July 14, 2024

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Traveling Around the World

This $6,000-a-night fairytale hotel suite ruined budget travel for me

This ,000-a-night fairytale hotel suite ruined budget travel for me

I’m usually a budget traveler because, historically, I had to be if I wanted to see the world.

Until recently, I didn’t understand the allure of high-end accommodations and scoffed at people who paid thousands a night for hotel rooms. “Why would anyone spend that?” I wondered, rationalizing my frugality with the thought that, for one night’s stay at some luxury properties, I could fund an entire weeklong vacation.

Frankly, I didn’t know what I was missing. Cue The Beekman, a Thompson Hotel, in Manhattan’s Financial District. (Thompson Hotels are part of World of Hyatt’s footprint.)


The property, built in the late 1800s — at the same time as the Brooklyn Bridge — charges from $6,000 a night for a stay in its rooftop Turret Penthouse East and Turret Penthouse West suites. I had the pleasure of spending 20 hours in one of them.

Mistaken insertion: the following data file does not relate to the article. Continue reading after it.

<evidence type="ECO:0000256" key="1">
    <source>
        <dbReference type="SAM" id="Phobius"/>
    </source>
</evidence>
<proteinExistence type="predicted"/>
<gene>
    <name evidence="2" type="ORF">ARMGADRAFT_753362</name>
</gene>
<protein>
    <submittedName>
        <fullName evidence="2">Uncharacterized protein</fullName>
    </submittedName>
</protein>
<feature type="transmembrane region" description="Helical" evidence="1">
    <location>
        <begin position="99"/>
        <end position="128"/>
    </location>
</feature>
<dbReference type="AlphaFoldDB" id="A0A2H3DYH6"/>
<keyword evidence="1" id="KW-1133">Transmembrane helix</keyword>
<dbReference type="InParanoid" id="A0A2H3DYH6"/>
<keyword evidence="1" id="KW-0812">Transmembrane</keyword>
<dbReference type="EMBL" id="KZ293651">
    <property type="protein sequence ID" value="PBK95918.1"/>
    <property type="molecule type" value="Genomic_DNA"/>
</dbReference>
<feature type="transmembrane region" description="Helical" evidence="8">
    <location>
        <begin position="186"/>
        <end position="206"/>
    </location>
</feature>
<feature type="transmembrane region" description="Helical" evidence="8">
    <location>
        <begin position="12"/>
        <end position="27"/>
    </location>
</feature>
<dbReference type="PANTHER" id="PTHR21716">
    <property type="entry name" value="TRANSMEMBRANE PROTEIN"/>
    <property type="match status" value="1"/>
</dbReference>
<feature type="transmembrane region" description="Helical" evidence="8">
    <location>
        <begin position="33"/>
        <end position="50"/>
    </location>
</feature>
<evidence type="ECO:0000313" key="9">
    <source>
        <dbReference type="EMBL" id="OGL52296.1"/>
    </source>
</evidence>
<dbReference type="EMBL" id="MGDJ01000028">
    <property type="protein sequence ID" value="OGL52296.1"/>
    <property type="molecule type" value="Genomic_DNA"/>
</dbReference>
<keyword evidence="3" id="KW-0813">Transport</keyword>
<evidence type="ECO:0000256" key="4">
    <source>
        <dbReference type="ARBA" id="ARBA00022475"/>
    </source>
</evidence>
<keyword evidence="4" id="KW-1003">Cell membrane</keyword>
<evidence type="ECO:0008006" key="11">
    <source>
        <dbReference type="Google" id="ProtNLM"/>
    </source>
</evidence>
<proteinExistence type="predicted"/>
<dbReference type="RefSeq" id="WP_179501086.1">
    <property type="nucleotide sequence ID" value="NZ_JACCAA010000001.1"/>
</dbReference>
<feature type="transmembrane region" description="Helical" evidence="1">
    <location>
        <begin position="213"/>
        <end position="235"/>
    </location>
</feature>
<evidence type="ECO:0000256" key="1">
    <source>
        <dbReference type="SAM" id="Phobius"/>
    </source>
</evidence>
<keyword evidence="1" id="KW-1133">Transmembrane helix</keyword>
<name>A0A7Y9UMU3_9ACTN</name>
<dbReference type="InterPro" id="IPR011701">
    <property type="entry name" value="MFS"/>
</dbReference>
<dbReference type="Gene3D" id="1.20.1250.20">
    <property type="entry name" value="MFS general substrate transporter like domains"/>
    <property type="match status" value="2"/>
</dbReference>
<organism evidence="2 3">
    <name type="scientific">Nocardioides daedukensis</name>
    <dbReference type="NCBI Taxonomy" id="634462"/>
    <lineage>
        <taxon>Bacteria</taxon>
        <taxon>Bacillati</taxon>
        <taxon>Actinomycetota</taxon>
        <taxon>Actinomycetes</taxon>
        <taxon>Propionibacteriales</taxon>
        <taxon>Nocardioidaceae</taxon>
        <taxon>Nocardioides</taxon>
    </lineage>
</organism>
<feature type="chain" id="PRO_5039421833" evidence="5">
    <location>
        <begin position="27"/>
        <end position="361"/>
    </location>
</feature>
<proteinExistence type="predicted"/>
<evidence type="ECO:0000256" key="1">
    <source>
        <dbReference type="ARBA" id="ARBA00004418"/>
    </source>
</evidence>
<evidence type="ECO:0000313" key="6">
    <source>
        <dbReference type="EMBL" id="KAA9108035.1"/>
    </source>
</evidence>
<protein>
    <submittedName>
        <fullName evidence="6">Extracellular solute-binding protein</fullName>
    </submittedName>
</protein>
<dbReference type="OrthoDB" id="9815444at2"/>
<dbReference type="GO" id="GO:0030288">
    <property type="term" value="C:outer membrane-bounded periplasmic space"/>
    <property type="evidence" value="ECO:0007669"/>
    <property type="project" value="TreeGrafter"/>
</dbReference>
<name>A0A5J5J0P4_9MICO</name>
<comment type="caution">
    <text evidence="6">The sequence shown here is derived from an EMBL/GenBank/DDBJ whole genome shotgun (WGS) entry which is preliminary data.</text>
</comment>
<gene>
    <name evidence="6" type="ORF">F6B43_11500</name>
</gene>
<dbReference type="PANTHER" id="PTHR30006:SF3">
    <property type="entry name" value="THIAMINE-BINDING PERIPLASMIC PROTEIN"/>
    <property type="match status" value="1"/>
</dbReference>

The experience set the bar so high that it’ll be difficult to go back to my penny-pinching ways. Here’s what makes The Beekman’s penthouses so spectacular.

The property


The building, at 123 Nassau St. in New York, was completed in 1883. Back then, it was Clinton Hall, which housed the Mercantile Library Association. It featured several libraries and writing rooms that Edgar Allen Poe frequented. It was also the site of some of New York University’s first classes.


It changed hands many times over the last 130 years or so, but it opened as The Beekman in 2016. Many of its original elements — like the stunning historic atrium and much of the original tile surrounding it — were painstakingly preserved.